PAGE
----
On top of releasing this new story, I am also in a position where I can take charge of my previous stories. In the very near future, I will be releasing ‘A Time To Run’ and ‘The Twisted Knot’ for online audiences world wide. I personally prefer holding an actual book in my hands so I’m researching print-on-demand options as well. Good news for those people who have enquired about ‘A Time To Run’ which has been out of stock for a while now.

So stay tuned, there’s more to come…

 

Damned Police

A man in a car does donuts in a crowded public space. The man then drives along a footpath brutally mowing people down and killing several pedestrians. The police are heavily criticised for not doing anything to stop him earlier.

A man in a car does donuts in a crowded public space. A police officer attempts to stop him by successfully shooting out the tyres of the moving car. The car however does not immediately stop – it veers out of control, onto a footpath and kills a pedestrian. Police are heavily criticised for shooting at the car in a public place because it doesn’t actually make a car stop completely.

A man in a car does donuts in a crowded public space. A police officer attempts to stop him by shooting out the tyres of the moving car. The police officer misses because this is an incredibly difficult thing to do. One of the stray bullets ricochets and hits a pedestrian, killing her. Police are heavily criticised for shooting in a public place.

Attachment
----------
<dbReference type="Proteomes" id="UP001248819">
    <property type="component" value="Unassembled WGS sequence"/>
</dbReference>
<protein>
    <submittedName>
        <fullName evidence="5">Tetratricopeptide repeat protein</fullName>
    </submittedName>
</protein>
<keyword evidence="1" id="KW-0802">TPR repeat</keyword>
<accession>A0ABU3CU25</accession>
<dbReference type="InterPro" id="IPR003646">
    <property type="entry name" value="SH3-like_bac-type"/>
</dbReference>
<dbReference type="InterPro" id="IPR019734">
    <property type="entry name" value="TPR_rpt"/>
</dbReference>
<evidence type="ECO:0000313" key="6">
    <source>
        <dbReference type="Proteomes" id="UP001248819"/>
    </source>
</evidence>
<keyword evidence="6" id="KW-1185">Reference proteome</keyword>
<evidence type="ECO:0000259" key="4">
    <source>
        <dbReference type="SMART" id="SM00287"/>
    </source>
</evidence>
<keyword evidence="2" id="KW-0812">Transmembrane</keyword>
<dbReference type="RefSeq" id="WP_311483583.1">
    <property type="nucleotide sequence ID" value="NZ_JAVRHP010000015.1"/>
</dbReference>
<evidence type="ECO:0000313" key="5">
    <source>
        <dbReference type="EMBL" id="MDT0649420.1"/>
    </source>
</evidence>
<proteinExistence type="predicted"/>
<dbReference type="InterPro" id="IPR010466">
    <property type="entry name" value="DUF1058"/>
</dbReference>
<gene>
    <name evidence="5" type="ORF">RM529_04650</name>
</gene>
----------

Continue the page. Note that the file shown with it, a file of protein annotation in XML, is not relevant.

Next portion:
A man in a car does donuts in a crowded public space. A police officer shoots the man at the wheel, killing him. Police are heavily criticised for over-reacting because his family says he was not a bad man, he was just going through a bad patch and didn’t deserve to die. People ask why the officer didn’t just incapacitate him by shooting him in the shoulder.

A man in a car does donuts in a crowded public space. A police officer attempts to tackle the driver through the open window. The police officer is thrown off balance, falls under the wheels of the car and is killed. The man then drives off, hitting several pedestrians. Although the officer himself is hailed as a hero, the police are heavily criticised for lack of training and that nothing further was done to try to stop the man.

Real life is not like a movie. Just because Bruce Willis could do it in ‘Die Hard’ doesn’t mean it can happen in the street. As a police officer, you are thrust into a situation and you have to think on your feet. You use your human skills and best judgement on what you know at that precise moment.